Doing right by DC’s students

January 30, 2011

Last summer I castigated President Obama, his Secretary of Education, and the Democrats for killing a school voucher program in the District of Columbia that provided good educations to children who would otherwise be stuck in rotten schools. The benefits to these children weren’t just airy conservative theory: test scores were bearing them out in practice.

But, the president owed the teacher’s unions big-time for the work (and money) they poured into his election, and, of course, anything not smelling of statism goes against his nature anyway. Hence the voucher program was allowed to expire. (While his own children were placed in the toniest private school in Washington.)

But, not all public servants are willing to sacrifice a child’s education on the altars of ideology and union greed. Thus it is that Speaker Boehner (R-OH) and Senator Lieberman (I-CT) are going to introduce legislation reviving the voucher program:

The speaker, along with Sen. Joe Lieberman, I-Conn., on Wednesday plans to introduce legislation to revive a controversial program that provides private-school vouchers for kids of low-income parents in Washington, D.C. Boehner has long been a supporter of that program, which started to wind down in 2009, but is devoting some serious political capital to the cause this week.

(…)

The D.C. Opportunity Scholarship Program, as it is known, was launched in 2004 as the first federally funded program providing K-12 education grants. Though supporters say it gives poor students an alternative to the city’s underperforming public school system, teachers unions and other opponents say it draws sorely needed money away from the public system.

Lawmakers opposed to the program succeeded in eliminating it after Sen. Dick Durbin, D-Ill. — who could not be reached for comment Tuesday — attached an amendment to a 2009 spending bill. President Obama stepped in and agreed to allow students currently enrolled to graduate. But the program is no longer accepting new applicants.

Click through to see video of Boehner and Lieberman’s announcement.

I think it’s a safe bet to say this will pass. The question is whether the President will sign it and do the right thing by the District’s children, or veto it to please his union backers. If he does veto it, not only will it be another sign that his “move to the center” is a bad joke, but it will let me ask again the question I offered last time: Why does President Obama hate poor kids?

(Crossposted at Sister Toldjah)

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Choice works: the rebirth of New Orleans schools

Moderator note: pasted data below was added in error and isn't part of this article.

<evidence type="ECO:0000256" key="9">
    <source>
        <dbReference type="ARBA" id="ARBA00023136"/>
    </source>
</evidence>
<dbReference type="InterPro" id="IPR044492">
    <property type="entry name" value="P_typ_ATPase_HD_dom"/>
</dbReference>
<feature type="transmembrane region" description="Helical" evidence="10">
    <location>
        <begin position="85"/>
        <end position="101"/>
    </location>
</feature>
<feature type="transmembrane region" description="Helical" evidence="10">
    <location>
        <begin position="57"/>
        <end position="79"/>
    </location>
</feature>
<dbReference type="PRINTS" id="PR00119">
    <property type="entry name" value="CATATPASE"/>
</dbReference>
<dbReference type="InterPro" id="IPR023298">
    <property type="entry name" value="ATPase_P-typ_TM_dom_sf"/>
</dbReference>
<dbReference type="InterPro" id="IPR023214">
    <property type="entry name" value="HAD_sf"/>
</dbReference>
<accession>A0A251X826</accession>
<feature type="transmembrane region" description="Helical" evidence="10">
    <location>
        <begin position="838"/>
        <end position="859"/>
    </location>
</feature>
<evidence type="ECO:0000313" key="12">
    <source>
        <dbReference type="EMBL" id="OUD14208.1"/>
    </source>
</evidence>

July 8, 2010

From Reason.TV, here’s a short documentary about how educators in New Orleans used the devastation caused by Hurricane Katrina to rebuild New Orleans’ school system, once one of the worst in the nation, along free-market lines founded in parental choice:

The results have been very encouraging. As Nick Gillespie explains at Big Government:

Today, New Orleans has the most market-based school system in the US. 60% of New Orleans students currently attend charter schools, test scores are up, and talented and passionate educators from around the country are flocking to New Orleans to be a part of the education revolution. It’s too early to tell if the New Orleans experiment in school choice will succeed over the long term, but for the first time in decades people are optimistic about the future of New Orleans schools.

And yet this is the very kind of program President Obama wants to deny the poor children of Washington, DC.

LINKS: More from Hot Air.


Endangered species: the progressive Muslim

July 6, 2010

This guy had better be careful; suggesting reform or changes to Islam, or that any portion of the Qur’an is not applicable for all time, can earn one a death fatwa. At Technorati, A. Mohit muses on Islam in the wake of a school teacher’s beheading:

Proponents of Islam maintain that most of these practices are attributed to sharia laws, and many progressive Muslims claim that sharia laws are not always derived from the principles laid down in the Muslim holy book Quran; rather in many instances these laws are contrary to Quranic instructions. The problem is that there is no universal acceptance of these opinions among the Islamic scholars.

Many non-Muslims allege that Islam is a dangerous religion, and I admit that at the core of my heart, I feel I do not have ammunitions to refute this allegation about my faith. I have been taught that Quran is a divine book that God has preserved in the way it came to mankind. Nevertheless, I find many statements in Quran are not defensible in the justice system of the civilized world, just as Muslims find such statements in other holy books, which to them are not holy, since they consider those books to be adulterated.